My biggest take home in terms if what I have learned about e-Portfolios for 2012 would have to come from the Faculty of Education (as it was until a recent amalgamation), and relate to an outcome of e-Portfolio use that I was not at all expecting. The context 2012 is the first year that University of Canberra has seen a number of unit-conveners in the one course seriously using e-Portfolios, namely the Faculty of Education. This fact is critical to the story. e-Portfolios were one of many topics for a mid-year course (program) team meeting. The team was asked to consider the course wide adoption of e-Portfolios. Three of the ~10 unit conveners had been using them during Semester 1. The arguments put forward by myself and the three unit conveners covered many of the well known advantages. Those new to portfolio practice an Mahara noted disadvantages centered around having to learn the technologies. However the advantages far outweighed the disadvantages, and before long there was a
The software in this situation is Mahara , an e-Portfolio system and this post follows on from the post Making connections, growing e-Portfolios . Training is required for the unit convener (Cathy), ~14 tutors and ~400 students. Regarding Mahara' user interface, some staff and students have commented in the past on how powerful but, to a degree, unintuitive the system is. The complexity in this system largely stems from it's sophisticated e-Portfolio model and capabilities - the community is aware it could do more to hide the complexity. While some students seem to pick up the interface after little training, others continue to struggle. This makes training a challenging task, and for some students an ongoing one. After some discussion around the Cathy' curriculum and student needs we came up with a plan below. I should note that the plan below inherits aspects from collaborations with Occupational Therapy (Stephen Isbel, Alison Wicks) providing in-unit Mahara support t
Project aim: “To compare ethical issues that exist in various disciplines, and associated procedures/guidelines, with documented perspectives from other contexts in order to better inform university practices” This pilot project, conducted by me as part of a Master of Higher Education, attempts to better understand the ethical issues involved in the teaching and learning process as they relate to the use of e-Portfolios in assessment. In this context students are asked to provide various kinds of evidence against numerous criteria given to them and are essentially being asked to provide artifacts by the university. We seek to understand the contexts in which this happens, and what issues if any the university should be aware of and/or be proactive in managing. Data were gathered from literature, looking at existing ethical frameworks, and focused interviews involving two volunteer academics from two different disciplines. Discussion ranged across topics such as context for use
An ABC Future Forum hosted by Virginia Haussegger: http://www.abc.net.au/news/2012-11-12/the-clever-country-can-universities-meet-the-chall/4366368 An excellent forum, with the upshot being that government policy needs to support regional communities holistically, not just through higher education policy. And that the National Broadband Network is also a critical component of future success for regional growth.
A critical aspect of my role managing Mahara and supporting e-Portfolios at the University of Canberra is making connections between people engaged or interested in e-Portfolio practice. Staff sharing experiences and practice is a key aspect of helping portfolio use grow. The stories below are an example of a common experience I have where I might have 2-3 academic staff want to use e-portfolios, unaware of each others shared interest. Connecting these people so they can share practices and experiences is crucial to helping good practice grow and avoiding bad practice. My experience can only help so much before disciplinary specific needs and issues are best tackled with someone in the field. From the Faculty of Art and Design I was approached by 3 academic staff over 12 months (it is interesting to note the timescale this has happened on), they are from the same faculty, and had individual interest/motivations for using e-Portfolios, i.e. the interest from this faculty was not at t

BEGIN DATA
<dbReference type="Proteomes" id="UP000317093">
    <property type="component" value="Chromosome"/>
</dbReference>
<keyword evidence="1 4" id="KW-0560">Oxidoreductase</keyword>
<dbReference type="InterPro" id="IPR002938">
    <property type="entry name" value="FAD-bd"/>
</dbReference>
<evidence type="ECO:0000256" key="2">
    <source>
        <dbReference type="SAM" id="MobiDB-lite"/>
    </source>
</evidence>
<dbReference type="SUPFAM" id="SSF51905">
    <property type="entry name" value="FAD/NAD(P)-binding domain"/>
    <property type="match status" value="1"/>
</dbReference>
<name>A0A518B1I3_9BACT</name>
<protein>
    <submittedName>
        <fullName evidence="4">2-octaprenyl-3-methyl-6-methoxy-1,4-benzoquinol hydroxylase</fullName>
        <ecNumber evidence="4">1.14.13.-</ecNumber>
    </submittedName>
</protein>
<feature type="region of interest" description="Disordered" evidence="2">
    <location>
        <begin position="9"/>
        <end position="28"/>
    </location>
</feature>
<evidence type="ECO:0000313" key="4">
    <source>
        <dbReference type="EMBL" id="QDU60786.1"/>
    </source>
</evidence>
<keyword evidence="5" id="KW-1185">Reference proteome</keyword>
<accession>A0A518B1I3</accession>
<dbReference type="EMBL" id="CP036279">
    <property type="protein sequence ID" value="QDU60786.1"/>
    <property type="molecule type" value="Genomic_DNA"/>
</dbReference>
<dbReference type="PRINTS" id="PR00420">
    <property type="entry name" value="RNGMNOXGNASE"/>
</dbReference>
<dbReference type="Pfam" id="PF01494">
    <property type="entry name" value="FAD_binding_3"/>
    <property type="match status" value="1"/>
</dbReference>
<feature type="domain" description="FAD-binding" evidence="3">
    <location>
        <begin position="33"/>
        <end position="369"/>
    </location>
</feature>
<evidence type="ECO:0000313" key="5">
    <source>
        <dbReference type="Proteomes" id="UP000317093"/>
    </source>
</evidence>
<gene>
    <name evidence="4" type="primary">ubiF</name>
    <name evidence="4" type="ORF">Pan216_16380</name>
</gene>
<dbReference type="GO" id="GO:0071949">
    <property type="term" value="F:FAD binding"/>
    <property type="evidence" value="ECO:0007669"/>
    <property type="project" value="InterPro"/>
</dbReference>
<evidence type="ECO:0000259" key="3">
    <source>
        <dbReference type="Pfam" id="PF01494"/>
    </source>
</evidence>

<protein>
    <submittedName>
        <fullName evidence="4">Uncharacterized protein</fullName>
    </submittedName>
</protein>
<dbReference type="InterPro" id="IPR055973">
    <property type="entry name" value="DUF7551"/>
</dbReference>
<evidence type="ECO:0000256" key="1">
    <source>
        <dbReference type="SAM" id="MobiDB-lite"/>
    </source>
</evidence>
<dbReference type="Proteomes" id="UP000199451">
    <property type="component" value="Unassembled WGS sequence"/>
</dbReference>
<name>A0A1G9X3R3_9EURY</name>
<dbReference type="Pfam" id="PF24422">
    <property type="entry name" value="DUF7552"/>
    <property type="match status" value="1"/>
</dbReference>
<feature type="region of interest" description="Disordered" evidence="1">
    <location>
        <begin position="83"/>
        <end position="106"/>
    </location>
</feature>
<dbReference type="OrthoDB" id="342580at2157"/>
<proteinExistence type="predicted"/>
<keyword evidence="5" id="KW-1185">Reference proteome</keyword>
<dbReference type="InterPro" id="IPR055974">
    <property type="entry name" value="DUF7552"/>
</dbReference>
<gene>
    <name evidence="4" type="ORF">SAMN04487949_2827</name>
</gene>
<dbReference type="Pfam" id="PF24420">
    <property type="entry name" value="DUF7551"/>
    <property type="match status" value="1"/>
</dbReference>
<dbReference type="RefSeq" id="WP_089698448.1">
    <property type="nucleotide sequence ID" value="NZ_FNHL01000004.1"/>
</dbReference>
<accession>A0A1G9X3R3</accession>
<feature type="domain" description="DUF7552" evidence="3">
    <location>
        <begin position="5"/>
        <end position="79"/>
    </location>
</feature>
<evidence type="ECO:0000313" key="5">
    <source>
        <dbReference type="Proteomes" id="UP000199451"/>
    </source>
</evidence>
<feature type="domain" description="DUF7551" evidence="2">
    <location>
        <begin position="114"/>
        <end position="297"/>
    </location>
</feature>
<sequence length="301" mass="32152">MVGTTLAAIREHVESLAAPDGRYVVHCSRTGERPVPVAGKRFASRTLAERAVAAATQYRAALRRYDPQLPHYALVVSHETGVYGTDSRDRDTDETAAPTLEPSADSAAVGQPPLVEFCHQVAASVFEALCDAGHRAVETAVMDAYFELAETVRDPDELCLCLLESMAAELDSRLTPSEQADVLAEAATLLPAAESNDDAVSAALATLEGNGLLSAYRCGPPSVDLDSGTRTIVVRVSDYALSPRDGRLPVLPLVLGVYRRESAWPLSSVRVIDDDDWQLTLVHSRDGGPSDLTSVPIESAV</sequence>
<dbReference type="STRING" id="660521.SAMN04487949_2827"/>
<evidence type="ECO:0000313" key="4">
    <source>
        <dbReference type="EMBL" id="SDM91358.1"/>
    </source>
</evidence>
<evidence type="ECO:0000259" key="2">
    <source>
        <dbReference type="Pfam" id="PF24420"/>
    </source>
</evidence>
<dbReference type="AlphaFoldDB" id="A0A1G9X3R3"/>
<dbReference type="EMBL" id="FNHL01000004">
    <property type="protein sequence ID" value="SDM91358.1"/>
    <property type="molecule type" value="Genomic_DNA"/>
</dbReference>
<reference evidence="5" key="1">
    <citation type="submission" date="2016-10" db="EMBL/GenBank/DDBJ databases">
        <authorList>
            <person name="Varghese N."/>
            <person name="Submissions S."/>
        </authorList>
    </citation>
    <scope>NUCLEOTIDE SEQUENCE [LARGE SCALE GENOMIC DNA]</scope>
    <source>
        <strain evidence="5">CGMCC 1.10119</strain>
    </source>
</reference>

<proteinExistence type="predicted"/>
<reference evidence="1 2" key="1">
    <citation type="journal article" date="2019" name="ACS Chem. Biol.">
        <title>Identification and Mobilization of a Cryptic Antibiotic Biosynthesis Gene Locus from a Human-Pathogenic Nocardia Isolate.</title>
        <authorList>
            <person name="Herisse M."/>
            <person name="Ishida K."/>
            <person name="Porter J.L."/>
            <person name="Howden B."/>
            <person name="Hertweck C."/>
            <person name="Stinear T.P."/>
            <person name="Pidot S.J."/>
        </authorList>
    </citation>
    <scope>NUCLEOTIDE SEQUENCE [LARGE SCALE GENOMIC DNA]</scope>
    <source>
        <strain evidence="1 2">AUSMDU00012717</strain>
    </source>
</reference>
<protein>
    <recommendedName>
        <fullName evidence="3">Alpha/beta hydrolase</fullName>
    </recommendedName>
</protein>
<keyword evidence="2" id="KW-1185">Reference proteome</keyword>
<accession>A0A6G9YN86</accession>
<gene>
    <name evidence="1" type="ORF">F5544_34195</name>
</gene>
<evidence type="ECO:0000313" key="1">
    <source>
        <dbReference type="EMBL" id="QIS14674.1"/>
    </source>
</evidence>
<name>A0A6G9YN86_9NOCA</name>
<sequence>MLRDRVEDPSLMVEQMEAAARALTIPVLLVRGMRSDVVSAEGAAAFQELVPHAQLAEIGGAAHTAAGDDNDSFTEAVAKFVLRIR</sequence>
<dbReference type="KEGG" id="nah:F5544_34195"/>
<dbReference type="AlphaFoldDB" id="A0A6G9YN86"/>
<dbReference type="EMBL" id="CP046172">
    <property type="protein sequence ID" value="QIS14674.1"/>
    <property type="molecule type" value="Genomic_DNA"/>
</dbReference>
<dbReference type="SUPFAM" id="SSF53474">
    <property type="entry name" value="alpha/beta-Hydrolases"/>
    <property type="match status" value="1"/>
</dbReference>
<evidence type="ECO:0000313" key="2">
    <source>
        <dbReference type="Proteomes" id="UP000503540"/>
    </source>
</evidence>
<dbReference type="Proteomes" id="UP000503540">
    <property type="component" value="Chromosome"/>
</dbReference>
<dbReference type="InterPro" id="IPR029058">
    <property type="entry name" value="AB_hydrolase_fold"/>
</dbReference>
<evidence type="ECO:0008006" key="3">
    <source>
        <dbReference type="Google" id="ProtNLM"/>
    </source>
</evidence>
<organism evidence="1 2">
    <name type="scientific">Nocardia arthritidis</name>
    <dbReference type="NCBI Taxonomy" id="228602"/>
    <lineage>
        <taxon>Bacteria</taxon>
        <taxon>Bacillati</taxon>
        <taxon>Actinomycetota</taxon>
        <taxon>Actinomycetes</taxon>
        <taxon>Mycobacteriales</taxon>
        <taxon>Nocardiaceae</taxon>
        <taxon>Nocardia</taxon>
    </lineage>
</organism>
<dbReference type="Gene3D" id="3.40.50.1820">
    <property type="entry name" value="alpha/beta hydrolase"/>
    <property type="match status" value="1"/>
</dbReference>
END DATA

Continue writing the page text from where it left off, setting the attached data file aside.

Not what I usually write about here, but when I'm marking or something else that requires deep thought like qualitative analysis of research results... I listen to music, in part to block out office noise. I found this guy at the start of this year: http://soundcloud.com/rogueuk and discovered dubstep. Dubstep won't be everyone's cup of tea, and there are lots of varieties - but I like RogueUK' interpretation of it.
I'm currently marking assignments as part of the Assessment and Evaluation unit that I'm co-teaching with my colleague and unit convener Dr Coralie McCormack. This is not new for a lot of teachers of course, but assignments are not just a lot of work for the students... There are two aspects to marking that I still struggle with; 1) getting my head into the deep analytical type of mode that marking requires. I find marking somewhat analoguous to standing in front of a freezing blunge pool, I have to mentally prepare myself, and just jump in. 2) rubrics - argh rubrics. They are not easy to design in the first place, having to think of performance criteria and then what constitutes each level of performance. I find that even when you have a rubric and think it's all sorted - come marking time there are always some students (in my short experience) who offer up something that doesn't quite fit the definitions. This results in the highliting a bit of each level, and som